I believe the footnote just added is original research/synthesis, we can't say something is not called something because it is not given in other sources. The article was written using Lumsden as the verifiable reliable source, the bolded name in the lead is exactly how he describes the engine and is also exactly how the example in the RAF Museum is placarded (I take photos of the placards to help with identifying each engine), the museum has three of these engines according to their website. If you view the image in the specs section at full resolution and zoom in on the lower data plate you can read that it says 'MOTEUR GNOME TYPE Ω (the symbol for Omega) with the serial number after it. The top plate says 'Societe Des', the rest is hidden by the propeller. All original research and we can not use photographs to cite articles but I would suggest that this is a French built engine, known to Gnome as the Type Omega. From my work creating early aircraft engine articles I have seen that it was common for engines to be named after their nominal horsepower ratings, the Rolls-Royce Falcon is an example, why I don't know, could be a military system. Nimbus (Cumulus nimbus floats by) 11:44, 13 May 2011 (UTC)

────────────────────────────────────────────────────────────────────────────────────────────────────This French web article from the archives of SNECMA could no doubt clarify things if it was translated. From what I can read there was a 'Moteur Type 50 ch' (ch for chevaux/horsepower) around in 1908 and then the Omega appears to be an improved version of it from late 1909. Nimbus (Cumulus nimbus floats by) 12:12, 13 May 2011 (UTC)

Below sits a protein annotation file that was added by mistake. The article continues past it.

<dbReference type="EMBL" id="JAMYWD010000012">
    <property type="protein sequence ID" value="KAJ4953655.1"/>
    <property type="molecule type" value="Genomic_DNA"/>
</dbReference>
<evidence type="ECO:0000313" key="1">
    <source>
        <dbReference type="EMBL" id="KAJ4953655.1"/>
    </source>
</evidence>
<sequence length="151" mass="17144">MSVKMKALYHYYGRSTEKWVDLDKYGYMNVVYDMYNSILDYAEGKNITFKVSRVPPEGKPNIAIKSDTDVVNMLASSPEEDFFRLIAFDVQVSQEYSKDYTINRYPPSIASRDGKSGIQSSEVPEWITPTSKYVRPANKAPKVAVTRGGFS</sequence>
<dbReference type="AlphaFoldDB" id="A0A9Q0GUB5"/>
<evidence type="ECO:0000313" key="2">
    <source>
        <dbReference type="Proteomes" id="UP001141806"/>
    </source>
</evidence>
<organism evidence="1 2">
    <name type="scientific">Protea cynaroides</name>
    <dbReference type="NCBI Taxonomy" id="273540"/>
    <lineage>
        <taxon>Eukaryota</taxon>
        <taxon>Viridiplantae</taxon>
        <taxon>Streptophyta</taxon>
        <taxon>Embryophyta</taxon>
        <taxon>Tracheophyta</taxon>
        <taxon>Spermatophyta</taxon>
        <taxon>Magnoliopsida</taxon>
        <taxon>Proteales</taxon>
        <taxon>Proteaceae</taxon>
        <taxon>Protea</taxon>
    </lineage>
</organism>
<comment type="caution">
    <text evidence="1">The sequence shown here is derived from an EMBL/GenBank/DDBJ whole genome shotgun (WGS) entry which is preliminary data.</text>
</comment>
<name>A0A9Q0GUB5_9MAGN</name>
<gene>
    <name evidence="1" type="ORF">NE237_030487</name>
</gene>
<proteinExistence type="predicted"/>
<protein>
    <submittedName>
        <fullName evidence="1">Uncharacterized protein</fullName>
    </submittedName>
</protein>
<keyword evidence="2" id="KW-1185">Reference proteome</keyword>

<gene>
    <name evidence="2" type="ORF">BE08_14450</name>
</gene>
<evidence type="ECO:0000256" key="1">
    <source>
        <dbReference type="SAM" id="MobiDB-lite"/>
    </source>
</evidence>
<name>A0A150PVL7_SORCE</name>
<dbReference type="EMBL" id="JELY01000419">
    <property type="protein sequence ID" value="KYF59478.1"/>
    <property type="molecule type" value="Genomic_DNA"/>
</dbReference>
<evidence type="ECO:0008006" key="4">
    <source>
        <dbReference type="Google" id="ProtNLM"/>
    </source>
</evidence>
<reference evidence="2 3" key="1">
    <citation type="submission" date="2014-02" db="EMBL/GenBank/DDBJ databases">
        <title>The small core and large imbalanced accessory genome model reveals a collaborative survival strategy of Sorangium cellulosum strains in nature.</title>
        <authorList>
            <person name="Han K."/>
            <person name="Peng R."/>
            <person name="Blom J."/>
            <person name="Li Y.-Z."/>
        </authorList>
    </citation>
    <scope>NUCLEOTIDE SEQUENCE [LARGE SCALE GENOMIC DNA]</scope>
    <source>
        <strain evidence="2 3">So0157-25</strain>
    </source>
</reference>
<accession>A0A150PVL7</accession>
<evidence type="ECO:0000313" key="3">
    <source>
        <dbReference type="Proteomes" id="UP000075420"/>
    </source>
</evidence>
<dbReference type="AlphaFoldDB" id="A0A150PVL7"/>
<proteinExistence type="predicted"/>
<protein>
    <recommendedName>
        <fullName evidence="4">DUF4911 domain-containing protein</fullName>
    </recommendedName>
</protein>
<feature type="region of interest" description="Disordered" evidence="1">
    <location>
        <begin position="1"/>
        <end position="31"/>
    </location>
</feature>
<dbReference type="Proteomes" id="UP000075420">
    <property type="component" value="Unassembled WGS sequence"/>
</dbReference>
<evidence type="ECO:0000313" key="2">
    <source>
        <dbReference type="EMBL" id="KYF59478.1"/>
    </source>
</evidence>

I can see that a problem was being caused by this uncited addition/claim by another editor; ...the world's first-ever rotary engine ever produced in quantity. I have removed it and removed the disclaimer note as it is redundant. The lead is basically how it was when the article was created and relates solely to the Gnome Omega. As there is no 'design and development' section yet the earlier engine type could be covered and a redirect created to that section. Nimbus (Cumulus nimbus floats by) 13:12, 13 May 2011 (UTC)
That French article could well be used as a reference. It's not that hard to use Google Translate on it (select blocks of text in a PDF reader and paste them into the translate window), and the results are generally comprehensible in most places. I did notice that, if its production figures are correct, then the Omega production figure cited here from Nahum of "4000 until 1914" is much too high, since the French article claims a total production by Gnome of 3,638 engines between July 1909 and August 1914: "Entre juillet 1909 et août 1914, les usines Gnome produisent trois mille six cent trente huit moteurs..." (Last page, final paragraph.) That's of all models, including the 80 hp Lambda, 70 hp Gamma, and 60 hp Sigma.--Colin Douglas Howell (talk) 23:18, 8 June 2011 (UTC)
The total produced could be over double that as they were built under license in England, the source I used does not give the details unfortunately. Nimbus (Cumulus nimbus floats by) 23:49, 8 June 2011 (UTC)
Ah, I hadn't thought of licensed production; thanks for pointing that out. --Colin Douglas Howell (talk) 02:31, 9 June 2011 (UTC)

A bit more detail, please.[edit]

The engine was unusual in that the crank was fixed to the a/c, and the engine body turned the prop. This gave the excellent cooling for the cylinders. Castor oil had the best heat tolerance for the time. Lubricating oils were barely developed, and grease was entirely soap-based until well after WW1. (talk) 23:44, 24 April 2016 (UTC)

In the infobox and specifications section is a link to the rotary engine article, we ought to try and squeeze this link into the lead section. It's fairly normal not to describe the principle in detail, using wikilinks instead. Hope that helps. Nimbus (Cumulus nimbus floats by) 08:09, 25 April 2016 (UTC)